Kevin Epstein, VP, Advanced Security and Governance at Proofpoint :

What are the risks for customers?

“Any time key elements of identity, such as date of birth, address, bank information and/or credit card details are stolen, the impacted consumers are at risk of identity theft or direct financial attack. Corporations are also placed at further risk, as such information may be used to target strategic employees to gain access to additional institutions, often via Phishing. This attack reemphasizes the need for all organizations to preemptively invest in targeted attack protection and threat response systems”

Is it likely that the number of people found to be affected will go up?

“Post-attack assessment of impacted systems and customers is always challenging; while modern targeted attack protection and threat response systems can enable a much more precise estimate of the impact, it’s likely that full investigation and disclosure will take weeks to months more to complete”

Tips for what customers should do?

“In the short-term, consumers can take immediate defensive actions by placing a ‘fraud lock’ or ‘credit freeze’ on their credit records; that would mitigate the financial aspects of identity theft. In the longer term, customers and employees should urge all organizations to preemptively invest in targeted attack protection and threat response systems”

Other thoughts?

“Notification of impacted consumers and sponsorship of appropriate protection is a clear priority.  Cyberattacks’ most expensive aspect isn’t cleanup; it’s brand damage. Restoring consumer confidence is paramount. To that end, subsequent disclosure of the attack source and implementation of new, modern targeted attack protection and threat response systems to prevent recurrence are also good steps to take, quickly.”

Pat Clawson, CEO of Blancco Technology Group :

“The cyber-attack on several of Carphone Warehouse’s websites is a glaring reminder of the vulnerability of customer data in a world where there’s no shortage of data and cybercrime has become a daily reality. What’s most troubling, however, is how vague the company was in describing the nature of the breach – calling it a “sophisticated cyber-attack.” There’s no indication of how the attack occurred or where the vulnerability within the company’s IT infrastructure was.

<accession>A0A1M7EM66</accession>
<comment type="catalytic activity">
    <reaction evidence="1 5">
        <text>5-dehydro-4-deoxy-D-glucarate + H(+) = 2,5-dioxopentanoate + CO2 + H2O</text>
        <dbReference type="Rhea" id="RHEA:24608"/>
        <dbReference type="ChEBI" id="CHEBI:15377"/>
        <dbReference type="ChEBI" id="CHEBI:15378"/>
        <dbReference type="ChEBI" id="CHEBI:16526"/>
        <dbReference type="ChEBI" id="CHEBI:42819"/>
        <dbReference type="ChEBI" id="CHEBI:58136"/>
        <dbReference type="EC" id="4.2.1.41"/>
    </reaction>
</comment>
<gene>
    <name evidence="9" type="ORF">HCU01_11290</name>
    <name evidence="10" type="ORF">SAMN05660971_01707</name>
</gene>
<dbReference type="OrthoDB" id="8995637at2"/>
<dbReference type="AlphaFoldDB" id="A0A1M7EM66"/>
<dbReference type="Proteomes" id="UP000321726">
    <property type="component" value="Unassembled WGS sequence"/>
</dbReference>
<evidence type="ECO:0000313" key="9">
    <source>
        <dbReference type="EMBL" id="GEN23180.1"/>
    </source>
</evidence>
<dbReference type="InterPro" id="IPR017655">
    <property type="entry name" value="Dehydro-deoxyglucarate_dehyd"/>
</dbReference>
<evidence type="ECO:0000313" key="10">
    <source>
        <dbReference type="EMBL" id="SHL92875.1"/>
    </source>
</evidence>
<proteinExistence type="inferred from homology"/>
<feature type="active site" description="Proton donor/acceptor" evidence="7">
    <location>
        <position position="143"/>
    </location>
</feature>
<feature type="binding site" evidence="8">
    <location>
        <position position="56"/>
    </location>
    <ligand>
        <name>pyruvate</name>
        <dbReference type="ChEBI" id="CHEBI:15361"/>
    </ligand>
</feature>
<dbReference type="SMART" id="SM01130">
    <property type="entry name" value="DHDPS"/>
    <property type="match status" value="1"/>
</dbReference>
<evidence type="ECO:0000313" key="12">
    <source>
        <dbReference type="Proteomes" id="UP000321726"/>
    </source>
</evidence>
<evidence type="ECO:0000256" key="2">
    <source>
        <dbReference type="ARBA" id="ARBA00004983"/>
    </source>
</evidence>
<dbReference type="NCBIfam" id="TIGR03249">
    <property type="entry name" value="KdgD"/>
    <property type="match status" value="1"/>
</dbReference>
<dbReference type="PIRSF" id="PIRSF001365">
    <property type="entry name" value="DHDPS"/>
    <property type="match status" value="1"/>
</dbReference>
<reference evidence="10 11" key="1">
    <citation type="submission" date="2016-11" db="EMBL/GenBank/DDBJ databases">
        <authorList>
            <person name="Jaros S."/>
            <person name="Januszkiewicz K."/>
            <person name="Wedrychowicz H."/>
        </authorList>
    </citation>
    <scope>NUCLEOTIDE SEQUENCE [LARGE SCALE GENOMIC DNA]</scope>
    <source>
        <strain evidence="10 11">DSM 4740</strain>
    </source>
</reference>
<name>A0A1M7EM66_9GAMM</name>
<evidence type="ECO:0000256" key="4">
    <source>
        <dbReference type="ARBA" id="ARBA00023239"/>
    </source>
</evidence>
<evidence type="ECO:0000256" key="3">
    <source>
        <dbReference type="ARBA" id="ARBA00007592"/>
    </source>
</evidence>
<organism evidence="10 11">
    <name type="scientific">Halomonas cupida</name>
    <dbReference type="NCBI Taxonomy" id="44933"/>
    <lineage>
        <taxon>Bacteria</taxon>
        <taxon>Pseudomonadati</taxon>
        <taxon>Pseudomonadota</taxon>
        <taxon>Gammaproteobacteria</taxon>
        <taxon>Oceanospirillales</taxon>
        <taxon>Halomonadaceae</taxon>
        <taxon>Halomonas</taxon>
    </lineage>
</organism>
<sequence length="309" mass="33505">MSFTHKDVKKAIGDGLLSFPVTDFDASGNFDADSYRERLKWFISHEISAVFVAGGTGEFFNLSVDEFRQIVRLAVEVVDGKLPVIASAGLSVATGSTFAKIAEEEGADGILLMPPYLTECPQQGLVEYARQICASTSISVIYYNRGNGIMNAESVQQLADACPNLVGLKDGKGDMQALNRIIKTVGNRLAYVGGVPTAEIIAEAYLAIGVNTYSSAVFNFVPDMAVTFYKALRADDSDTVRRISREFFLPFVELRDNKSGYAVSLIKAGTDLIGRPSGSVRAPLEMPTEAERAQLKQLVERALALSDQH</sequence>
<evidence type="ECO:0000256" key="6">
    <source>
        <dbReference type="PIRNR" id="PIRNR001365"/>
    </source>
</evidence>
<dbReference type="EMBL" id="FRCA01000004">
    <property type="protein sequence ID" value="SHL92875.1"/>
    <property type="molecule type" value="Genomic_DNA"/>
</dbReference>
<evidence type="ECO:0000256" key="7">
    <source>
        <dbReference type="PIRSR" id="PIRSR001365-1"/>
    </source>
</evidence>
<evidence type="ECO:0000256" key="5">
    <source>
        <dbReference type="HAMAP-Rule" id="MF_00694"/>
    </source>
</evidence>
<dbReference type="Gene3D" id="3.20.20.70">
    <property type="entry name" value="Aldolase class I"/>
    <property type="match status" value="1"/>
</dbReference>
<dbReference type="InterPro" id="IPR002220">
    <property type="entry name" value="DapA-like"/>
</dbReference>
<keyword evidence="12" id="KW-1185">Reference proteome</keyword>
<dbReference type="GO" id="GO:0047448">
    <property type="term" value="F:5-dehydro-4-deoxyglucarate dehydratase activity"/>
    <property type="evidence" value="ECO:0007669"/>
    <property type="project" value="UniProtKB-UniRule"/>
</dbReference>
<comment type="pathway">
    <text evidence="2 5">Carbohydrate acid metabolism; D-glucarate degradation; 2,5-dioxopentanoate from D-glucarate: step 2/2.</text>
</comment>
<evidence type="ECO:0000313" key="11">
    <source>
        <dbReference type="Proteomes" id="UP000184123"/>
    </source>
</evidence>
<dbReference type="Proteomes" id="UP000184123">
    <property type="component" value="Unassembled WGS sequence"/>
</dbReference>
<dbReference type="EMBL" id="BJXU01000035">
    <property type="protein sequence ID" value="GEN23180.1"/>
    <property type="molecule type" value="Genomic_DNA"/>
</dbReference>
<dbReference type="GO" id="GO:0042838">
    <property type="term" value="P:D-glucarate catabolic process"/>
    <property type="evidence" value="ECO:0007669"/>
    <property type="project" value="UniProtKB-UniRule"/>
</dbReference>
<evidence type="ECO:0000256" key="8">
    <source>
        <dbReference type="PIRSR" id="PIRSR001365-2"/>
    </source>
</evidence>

Was the security breach a malicious attack by someone on the inside? How is data monitored by the company? Does the company use any software to permanently erase data from all of its servers, networks, hard drives, virtual environments and devices? Or does it rely on simple deletion-command programs? These are all questions that Carphone Warehouse should be asking right now and looking at how it can learn from its mistakes down the road. In the next few days, the company needs to be as transparent and humble about acknowledging its mistakes and the actual root cause of the attack itself. That’s the only way the 90,000 customers who were affected will be willing to stay on as loyal customers.”

Paul Stokes, COO of  Wynyard Group :

“This attack is another warning that even the largest and most complex systems can be exposed to cyber breaches. Businesses need to wake up to the fact that cyber-criminals’ sophisticated practices have rendered traditional perimeter defences, including proxy, firewall, VPN, antivirus and malware tools, inadequate to protect against attacks. To effectively protect themselves against this type of breach in the future, businesses need to adopt a new approach to cyber security – one that takes advantage of big data and smart algorithms to allow them to detect small anomalies before they become big problems.

“With mathematical machine learning and anomaly-detection capability, new information-driven cyber intelligence tools are designed to allow businesses to identify previously unknown, security-relevant patterns in an ongoing and timely manner. This helps businesses identify high-risk cyber threats and vulnerable areas early on in order to manage them more effectively.”